Bodies of five people still in wrecked plane at Ridgway Reservoir

Authorities confirmed Monday that the bodies of five people killed in a plane crash at Ridgway Reservoir were still inside the plane wreckage situated at the bottom of an area approximately 60 to 70 feet deep.

Divers using sonar and video equipment showed the bodies were still inside the largely intact but heavily damaged Socata TBM700, which is upside-down and partially buried in 2 to 3 feet of silt on the reservoir bottom, Ouray County officials said at a Monday afternoon press conference.

“Unfortunately, because of the extensive damage to the plane, the deep water and the plane’s orientation, we cannot safely recover the victims until the plane is brought to shore,” Ouray County spokeswoman Marti Whitmore said.

A Greeley-based salvage team specializing in aircraft recovery was expected to arrive Wednesday to start work, which could stretch into Thursday, Whitmore said.

The Ouray County Coroner’s Office hasn’t released victim identities.

The single-engine plane TBM took off from Gadsden, Ala., and was headed to Montrose, about 25 miles north of the reservoir, when it crashed into the water at Ridgway State Park on Saturday. The flight stopped in Bartlesville, Okla., before continuing on to Montrose, Federal Aviation Administration spokesman Ian Gregor said. The cause of the crash isn’t yet known.

According to preliminary reports, the pilot reported that the plane was in a spin before losing communication, National Transportation Safety Board spokesman Eric Weiss said Monday. That’s consistent with an eyewitness account from a woman who was attending a wedding nearby when the plane crashed.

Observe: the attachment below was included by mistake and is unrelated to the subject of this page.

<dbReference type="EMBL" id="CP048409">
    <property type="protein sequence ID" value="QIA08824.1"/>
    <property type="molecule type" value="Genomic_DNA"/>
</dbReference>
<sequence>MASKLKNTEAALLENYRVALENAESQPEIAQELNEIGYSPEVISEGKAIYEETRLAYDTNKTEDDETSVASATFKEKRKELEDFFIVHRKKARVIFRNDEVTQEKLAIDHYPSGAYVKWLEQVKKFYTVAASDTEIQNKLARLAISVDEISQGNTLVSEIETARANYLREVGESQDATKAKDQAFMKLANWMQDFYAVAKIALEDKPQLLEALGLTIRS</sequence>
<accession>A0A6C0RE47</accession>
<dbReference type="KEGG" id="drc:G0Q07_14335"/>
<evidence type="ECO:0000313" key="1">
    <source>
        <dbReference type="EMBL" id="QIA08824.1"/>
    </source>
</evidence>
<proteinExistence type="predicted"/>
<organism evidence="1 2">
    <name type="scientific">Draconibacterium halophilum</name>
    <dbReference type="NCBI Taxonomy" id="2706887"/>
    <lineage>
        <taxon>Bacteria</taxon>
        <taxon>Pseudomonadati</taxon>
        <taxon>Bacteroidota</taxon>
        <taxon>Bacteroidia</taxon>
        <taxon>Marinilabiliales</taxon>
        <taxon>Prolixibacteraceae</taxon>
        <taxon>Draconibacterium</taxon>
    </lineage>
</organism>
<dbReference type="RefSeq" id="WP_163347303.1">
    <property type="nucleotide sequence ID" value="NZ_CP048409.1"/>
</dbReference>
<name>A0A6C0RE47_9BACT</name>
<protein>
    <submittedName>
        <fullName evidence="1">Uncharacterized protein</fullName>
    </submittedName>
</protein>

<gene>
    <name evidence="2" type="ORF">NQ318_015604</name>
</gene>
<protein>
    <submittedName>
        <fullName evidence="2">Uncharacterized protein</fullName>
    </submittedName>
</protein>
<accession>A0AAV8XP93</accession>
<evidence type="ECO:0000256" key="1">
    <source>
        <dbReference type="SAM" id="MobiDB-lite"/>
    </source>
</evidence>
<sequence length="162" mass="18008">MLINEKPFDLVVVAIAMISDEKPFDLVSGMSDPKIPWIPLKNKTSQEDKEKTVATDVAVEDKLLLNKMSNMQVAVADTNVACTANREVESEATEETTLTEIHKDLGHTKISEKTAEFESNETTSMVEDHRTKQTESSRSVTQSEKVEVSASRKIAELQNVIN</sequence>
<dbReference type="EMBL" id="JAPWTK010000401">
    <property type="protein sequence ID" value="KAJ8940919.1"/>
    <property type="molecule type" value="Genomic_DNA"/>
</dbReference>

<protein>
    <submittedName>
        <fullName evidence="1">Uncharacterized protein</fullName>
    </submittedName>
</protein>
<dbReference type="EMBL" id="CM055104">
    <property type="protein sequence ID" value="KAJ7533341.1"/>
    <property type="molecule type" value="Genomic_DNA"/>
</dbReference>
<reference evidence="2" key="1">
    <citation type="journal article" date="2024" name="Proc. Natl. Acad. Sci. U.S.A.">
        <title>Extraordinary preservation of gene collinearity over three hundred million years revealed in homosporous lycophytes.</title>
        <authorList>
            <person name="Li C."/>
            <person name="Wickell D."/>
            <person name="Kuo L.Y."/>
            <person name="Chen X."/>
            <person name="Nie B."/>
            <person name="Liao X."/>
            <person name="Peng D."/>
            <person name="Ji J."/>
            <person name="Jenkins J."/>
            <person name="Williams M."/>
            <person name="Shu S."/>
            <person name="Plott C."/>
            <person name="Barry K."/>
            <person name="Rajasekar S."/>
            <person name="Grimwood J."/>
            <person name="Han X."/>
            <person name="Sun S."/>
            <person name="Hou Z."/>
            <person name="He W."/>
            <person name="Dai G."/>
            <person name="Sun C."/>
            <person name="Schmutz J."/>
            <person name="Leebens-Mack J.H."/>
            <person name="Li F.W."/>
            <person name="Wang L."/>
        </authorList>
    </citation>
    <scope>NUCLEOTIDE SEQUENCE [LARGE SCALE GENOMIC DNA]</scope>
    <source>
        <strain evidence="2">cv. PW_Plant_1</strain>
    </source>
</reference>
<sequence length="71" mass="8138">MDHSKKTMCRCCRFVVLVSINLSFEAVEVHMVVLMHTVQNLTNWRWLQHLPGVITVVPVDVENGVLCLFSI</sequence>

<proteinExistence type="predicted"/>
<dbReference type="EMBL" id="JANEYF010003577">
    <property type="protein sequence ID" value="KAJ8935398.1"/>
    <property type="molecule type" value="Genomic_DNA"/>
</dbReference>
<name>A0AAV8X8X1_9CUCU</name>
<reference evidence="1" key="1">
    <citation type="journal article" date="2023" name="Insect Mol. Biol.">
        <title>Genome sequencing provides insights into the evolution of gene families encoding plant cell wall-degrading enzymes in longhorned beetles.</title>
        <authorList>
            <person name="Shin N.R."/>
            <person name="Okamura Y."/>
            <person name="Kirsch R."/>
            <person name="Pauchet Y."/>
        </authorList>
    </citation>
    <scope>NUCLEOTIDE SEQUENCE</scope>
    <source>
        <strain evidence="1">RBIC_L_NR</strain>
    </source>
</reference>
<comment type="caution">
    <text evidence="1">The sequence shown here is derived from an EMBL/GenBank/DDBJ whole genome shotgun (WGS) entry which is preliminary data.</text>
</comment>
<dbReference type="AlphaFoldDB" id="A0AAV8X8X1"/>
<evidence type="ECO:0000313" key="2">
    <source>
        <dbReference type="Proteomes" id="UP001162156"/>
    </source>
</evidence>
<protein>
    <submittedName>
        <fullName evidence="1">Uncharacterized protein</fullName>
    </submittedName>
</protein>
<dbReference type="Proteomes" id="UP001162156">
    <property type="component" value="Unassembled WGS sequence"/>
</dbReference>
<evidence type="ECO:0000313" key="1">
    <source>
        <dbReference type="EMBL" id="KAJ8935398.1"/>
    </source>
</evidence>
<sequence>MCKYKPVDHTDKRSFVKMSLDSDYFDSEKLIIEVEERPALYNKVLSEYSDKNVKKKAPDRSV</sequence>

One witness, Bryan McClaskey, 27, of Grand Junction, was on a fishing boat Saturday with family at Ridgway Reservoir when they heard a plane’s engine struggling, “revving up and down.”

“It was spinning out of control ... in about 10 seconds (after he first spotted it) it hit the water,” McClaskey said.

McClaskey estimated they were about 800 yards away from the crash site and didn’t see it hit the water because their view was obstructed by a hillside. By the time their boat reached the area, the plane’s tail was sticking out of the water amid floating debris such as insulation, a bar of soap and a dark-colored baseball hat.

The smell of fuel or oil hung heavy, he said.

“It was a helpless feeling,” McClaskey said. “We didn’t really know what to do.”

The Associated Press contributed to this report.


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